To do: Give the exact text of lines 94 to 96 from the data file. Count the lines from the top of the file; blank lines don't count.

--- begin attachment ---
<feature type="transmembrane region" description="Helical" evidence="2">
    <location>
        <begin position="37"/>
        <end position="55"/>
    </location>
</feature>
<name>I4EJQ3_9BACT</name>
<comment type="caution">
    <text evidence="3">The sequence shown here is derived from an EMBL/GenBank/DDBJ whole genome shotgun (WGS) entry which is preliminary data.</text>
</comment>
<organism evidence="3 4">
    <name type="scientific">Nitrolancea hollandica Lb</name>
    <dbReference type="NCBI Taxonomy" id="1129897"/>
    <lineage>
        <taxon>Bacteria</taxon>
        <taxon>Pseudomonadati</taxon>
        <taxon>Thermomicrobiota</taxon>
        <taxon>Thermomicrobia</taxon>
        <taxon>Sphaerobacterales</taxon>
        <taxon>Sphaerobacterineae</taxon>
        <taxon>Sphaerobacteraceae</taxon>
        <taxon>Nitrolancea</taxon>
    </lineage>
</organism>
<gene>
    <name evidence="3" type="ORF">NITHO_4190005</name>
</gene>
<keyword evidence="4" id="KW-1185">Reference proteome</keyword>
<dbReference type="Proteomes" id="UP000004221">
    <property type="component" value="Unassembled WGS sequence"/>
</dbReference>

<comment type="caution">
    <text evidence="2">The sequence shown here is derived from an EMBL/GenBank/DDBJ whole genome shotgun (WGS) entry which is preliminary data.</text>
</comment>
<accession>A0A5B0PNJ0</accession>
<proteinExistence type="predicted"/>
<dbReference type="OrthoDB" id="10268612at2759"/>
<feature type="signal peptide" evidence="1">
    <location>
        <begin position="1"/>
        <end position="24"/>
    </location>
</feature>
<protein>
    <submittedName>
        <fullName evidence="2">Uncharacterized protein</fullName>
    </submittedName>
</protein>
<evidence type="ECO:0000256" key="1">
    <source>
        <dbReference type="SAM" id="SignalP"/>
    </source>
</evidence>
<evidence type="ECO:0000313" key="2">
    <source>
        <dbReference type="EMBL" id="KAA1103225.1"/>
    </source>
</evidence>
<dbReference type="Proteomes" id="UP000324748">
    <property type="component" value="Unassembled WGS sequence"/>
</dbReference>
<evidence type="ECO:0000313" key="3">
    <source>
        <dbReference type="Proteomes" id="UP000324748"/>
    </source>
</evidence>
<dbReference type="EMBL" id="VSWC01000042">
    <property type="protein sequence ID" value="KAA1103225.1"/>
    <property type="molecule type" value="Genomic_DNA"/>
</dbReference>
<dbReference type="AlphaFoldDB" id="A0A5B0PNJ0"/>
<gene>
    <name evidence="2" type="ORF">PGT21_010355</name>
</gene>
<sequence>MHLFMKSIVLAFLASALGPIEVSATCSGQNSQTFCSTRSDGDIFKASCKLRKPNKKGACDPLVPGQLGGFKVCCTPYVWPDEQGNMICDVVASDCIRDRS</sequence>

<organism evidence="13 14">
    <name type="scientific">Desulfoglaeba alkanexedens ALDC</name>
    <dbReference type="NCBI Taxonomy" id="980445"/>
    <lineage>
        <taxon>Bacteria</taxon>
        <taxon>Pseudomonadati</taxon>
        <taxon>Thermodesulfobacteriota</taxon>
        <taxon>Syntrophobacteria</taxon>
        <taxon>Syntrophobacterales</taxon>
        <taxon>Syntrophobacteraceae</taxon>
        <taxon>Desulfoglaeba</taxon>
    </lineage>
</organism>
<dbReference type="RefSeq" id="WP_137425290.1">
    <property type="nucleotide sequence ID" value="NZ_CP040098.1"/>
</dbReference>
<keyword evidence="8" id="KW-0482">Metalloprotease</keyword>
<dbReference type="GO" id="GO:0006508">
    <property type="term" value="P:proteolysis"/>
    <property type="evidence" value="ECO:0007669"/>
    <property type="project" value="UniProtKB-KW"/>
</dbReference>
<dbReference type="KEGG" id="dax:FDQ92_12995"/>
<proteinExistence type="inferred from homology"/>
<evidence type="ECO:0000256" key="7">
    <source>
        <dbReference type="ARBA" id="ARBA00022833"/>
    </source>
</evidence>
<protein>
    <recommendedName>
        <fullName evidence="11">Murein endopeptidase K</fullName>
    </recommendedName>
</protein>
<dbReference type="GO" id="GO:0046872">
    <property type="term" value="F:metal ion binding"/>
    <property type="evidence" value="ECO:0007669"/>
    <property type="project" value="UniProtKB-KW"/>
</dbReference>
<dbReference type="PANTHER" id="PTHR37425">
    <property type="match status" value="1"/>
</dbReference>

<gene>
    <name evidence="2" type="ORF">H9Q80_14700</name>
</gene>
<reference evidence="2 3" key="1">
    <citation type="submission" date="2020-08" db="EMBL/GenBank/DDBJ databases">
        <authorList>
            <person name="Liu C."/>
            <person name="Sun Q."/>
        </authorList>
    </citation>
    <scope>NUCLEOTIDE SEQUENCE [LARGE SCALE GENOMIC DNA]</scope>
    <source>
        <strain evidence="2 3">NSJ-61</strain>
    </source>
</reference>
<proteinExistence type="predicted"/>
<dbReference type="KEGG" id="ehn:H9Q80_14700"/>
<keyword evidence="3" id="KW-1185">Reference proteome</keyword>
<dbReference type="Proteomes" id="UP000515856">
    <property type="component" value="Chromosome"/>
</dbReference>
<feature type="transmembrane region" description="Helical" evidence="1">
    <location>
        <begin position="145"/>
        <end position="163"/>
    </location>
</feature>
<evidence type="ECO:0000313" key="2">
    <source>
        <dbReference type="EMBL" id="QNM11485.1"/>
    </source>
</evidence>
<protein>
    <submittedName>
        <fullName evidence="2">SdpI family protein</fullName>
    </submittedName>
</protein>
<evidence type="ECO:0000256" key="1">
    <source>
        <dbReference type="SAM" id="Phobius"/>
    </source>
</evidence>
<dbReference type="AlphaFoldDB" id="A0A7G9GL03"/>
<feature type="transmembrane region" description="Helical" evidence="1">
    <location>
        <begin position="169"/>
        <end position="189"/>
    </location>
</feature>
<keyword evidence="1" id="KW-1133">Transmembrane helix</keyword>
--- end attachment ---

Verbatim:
    <property type="term" value="P:proteolysis"/>
    <property type="evidence" value="ECO:0007669"/>
    <property type="project" value="UniProtKB-KW"/>